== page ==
Really thought there'd be more. This was one of those species you always register passing in the autumn, yet these numbers were nothing to write home about. Perhaps more move on the northern shore, or perhaps they turn south before the suburbs?

Sparrowhawk

(Holloway, 1985; no comment)
(Davenport, in Oliver, 1991; last three weeks of October and first two weeks of November.. occasional..)
Nope. Didn't happen. Always next year..

Thursday, 16 November 2017

Visible migration; Horrid results for the thrushes

Fot this blogpost, we can get the old Medway texts out of the way right at the start:

Holloway (1985): (migration not mentioned!)
Davenport (in Oliver, 1991): "..at the same time (last three weeks October/first two weeks November) calm, misty days might produce overnight falls of Blackbirds, Song Thrushes and Redwings.. while the continuous calls of these three species migrating overhead typify many autumn nights.."


Blackbird


This typifies the problems here. We know the numbers come in from the continent, but as a mainly nocturnal migrant it is hard to pick out the arrivals. There were few peaks out on the Point of Horrid Hill, but prior to that the small build in numbers through the season more likely reflect local dispersal and a breakdown in size of defended territories.

The one thing I'll also mention is our subconscious desire for birds to be migrants. 'Scaly' plumaged Blackbirds must be continentals. Dark billed birds must be continentals. Nope.

Since I moved back, local orchard ringing of a very late brood of Blackbirds saw a nice retrap of a scaly youngster late in the autumn. Several years ago another ringer had a breeding Scaly bird on the Hoo peninsula. As for bills, birds from late broods keep them much later than early brood birds. We cannot assume such birds are 'contis', we just wish they are. They might well be, but we can't presume.


Fieldfare

Well I wouldn't have forecast this graph a few years back, bearing in mind the good ol' days at Grain when flights over the Thames often appeared; here, none crossed the Medway estuary waters this year. The only movements recorded were from the mound on the southern shore itself.



I have a theory (when you have so much thinking time on a viz mig watch, such things happen).


For the past five autumns, my first Fieldfares along the southern Medway have been birds in, or over, orchards. Why that would be, when they don't start on the windfall until later, is hard to suss; perhaps it mimics a favoured habitat? Who knows? The white circles note my sightings for first three dates each autumn, all in orchards. (The northern half of the Ham Green peninsula is a main attraction.)

So, birds at the end of their migratory flights might head for this habitat (certainly in spring I've had flocks cross north from Ham). Flighting autumn birds often move from this area to just inland out of sight of my two Horrid watchpoints; they do cross from Ham to Motney and sometimes to Bloors, but look to the orchards just south of the estuary wall for their flightlines. The few days I have a major pump, I wonder what it would be like if I were watching just south of the railway line around Pump Lane..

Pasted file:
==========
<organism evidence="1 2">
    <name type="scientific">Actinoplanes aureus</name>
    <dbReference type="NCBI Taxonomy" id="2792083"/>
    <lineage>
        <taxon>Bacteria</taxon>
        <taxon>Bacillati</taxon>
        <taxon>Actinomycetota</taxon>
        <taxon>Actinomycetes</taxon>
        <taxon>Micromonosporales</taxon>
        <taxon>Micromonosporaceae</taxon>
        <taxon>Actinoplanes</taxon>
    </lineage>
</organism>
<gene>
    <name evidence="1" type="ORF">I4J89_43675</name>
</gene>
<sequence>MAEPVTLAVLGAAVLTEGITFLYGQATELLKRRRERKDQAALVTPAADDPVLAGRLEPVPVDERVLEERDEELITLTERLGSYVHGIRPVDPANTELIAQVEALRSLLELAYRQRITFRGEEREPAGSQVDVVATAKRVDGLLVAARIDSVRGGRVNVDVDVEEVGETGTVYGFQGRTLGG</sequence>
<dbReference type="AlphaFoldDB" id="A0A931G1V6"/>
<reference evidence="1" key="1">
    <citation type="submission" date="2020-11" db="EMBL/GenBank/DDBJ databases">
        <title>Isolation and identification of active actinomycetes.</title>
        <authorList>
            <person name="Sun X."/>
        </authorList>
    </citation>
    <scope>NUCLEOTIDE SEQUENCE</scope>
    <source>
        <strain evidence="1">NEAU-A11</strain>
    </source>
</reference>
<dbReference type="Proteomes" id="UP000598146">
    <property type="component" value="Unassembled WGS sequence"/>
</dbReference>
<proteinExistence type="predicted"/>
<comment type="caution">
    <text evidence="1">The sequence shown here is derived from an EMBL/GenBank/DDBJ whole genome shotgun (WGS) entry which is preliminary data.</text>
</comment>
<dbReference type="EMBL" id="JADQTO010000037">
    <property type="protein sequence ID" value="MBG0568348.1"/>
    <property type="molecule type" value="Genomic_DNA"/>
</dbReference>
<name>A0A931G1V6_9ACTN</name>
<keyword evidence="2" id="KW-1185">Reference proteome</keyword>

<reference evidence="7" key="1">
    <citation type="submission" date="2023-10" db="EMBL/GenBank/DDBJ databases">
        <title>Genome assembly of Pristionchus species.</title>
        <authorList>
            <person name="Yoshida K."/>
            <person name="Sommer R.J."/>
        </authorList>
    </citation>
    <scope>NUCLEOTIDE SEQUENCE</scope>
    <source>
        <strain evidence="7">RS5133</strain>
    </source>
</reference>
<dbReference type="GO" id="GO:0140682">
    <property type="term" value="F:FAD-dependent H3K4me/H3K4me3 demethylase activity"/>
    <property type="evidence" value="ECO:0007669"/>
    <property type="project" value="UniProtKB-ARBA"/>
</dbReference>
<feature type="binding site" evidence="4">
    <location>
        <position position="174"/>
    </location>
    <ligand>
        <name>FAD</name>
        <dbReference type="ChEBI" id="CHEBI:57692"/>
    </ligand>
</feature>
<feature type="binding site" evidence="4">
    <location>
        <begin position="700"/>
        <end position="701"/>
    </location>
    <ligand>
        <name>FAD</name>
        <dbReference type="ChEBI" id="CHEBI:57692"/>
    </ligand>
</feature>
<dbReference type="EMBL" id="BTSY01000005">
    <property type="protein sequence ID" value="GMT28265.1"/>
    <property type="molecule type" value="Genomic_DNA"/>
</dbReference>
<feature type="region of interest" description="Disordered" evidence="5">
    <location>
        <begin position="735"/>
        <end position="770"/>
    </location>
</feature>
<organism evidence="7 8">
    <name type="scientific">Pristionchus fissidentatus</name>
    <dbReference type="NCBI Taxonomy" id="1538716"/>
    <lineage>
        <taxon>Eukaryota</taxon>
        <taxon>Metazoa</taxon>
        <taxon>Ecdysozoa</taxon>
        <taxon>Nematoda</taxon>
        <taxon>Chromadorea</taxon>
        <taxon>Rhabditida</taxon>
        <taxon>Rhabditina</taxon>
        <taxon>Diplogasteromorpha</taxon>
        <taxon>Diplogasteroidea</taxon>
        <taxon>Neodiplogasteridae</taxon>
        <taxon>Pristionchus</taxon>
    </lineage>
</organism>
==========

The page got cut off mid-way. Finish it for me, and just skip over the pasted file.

A reminder that one small observation point can show viz mig, but may well not tell the full story of the viz mig in progress.


Song Thrush

I blame my years living among flood plain fields in East Sussex for Song Thrush being my favourite migrant thrush. From Horrid hard to spot the movement unless you look daily, but it appears to be discernible here (just).

In general, Song Thrush have a steady (broad) route along the shore, or just inland. Back in 2013, mapped the route south-west of the Medway Towns, as if some really didn't like the concept of overflying urban sites unless they had to. If still truly 'migrating', overflying the Towns during the first few hours of daylight would surely not be as great a deterrent?




Redwing



Only picking up one big arrival was a pain, but it went the way things do; a big south- southwesterly element to the flight, high in over the water at first light. Otherwise, the (mainly) westerly tracking evident in all of the smaller daily movements.

As with Fieldfare, autumn movements more easily noticed over better habitat inland of the estuary.

Of course, both Redwing and Fieldfare are great cold weather movers in this part of the world. Arrivals can be late, returns can be immediate; Lack's radar studies in the sixties showed flocks of these (and Starlings) crossing from the continent one night, flocks moving back as soon as the thaw set in. Why roosts for all three can be temporary and fickle around here.

(Now do I make that my excuse to make 2018's viz mig season last from mid-June to December 31st?)

Wednesday, 15 November 2017

Visible migration; Horrid results for the finches

The question- is visible migration worth studying along the south Medway? The results from this year's early morning counts at the point of Horrid Hill (plus, from early October, a second spell on the Mound at the base) have provided some useful support to findings made at other sites on the south Medway since autumn 2013.

The opening quotes for each species are from John Holoway's 'Birds of Gillingham', and then Dave Davenport's chapter on migration from Oliver's 'Bird watching on the North Kent Marshes'. The graphs are this years Horrid Hill figures, whilst the maps, unless otherwise stated, are based on cumulative observations for the whole southern shoreline over the past five autumns.